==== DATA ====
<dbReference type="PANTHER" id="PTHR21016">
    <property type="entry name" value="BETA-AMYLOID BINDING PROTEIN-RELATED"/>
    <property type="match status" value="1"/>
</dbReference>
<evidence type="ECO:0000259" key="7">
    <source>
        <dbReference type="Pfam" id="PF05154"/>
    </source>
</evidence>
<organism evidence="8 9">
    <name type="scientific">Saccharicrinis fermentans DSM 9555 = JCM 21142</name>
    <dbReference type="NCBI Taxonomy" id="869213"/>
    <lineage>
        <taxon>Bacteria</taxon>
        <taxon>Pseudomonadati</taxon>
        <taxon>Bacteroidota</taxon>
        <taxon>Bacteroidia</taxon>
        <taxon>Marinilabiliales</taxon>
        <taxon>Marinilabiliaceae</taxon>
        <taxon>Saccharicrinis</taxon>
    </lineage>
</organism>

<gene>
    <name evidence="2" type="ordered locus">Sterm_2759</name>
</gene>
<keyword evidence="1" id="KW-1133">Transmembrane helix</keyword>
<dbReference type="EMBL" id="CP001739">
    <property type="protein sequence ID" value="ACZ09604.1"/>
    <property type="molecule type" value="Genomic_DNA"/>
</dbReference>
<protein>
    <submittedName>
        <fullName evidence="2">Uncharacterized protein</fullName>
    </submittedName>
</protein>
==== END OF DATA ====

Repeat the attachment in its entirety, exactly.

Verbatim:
<dbReference type="PANTHER" id="PTHR21016">
    <property type="entry name" value="BETA-AMYLOID BINDING PROTEIN-RELATED"/>
    <property type="match status" value="1"/>
</dbReference>
<evidence type="ECO:0000259" key="7">
    <source>
        <dbReference type="Pfam" id="PF05154"/>
    </source>
</evidence>
<organism evidence="8 9">
    <name type="scientific">Saccharicrinis fermentans DSM 9555 = JCM 21142</name>
    <dbReference type="NCBI Taxonomy" id="869213"/>
    <lineage>
        <taxon>Bacteria</taxon>
        <taxon>Pseudomonadati</taxon>
        <taxon>Bacteroidota</taxon>
        <taxon>Bacteroidia</taxon>
        <taxon>Marinilabiliales</taxon>
        <taxon>Marinilabiliaceae</taxon>
        <taxon>Saccharicrinis</taxon>
    </lineage>
</organism>

<gene>
    <name evidence="2" type="ordered locus">Sterm_2759</name>
</gene>
<keyword evidence="1" id="KW-1133">Transmembrane helix</keyword>
<dbReference type="EMBL" id="CP001739">
    <property type="protein sequence ID" value="ACZ09604.1"/>
    <property type="molecule type" value="Genomic_DNA"/>
</dbReference>
<protein>
    <submittedName>
        <fullName evidence="2">Uncharacterized protein</fullName>
    </submittedName>
</protein>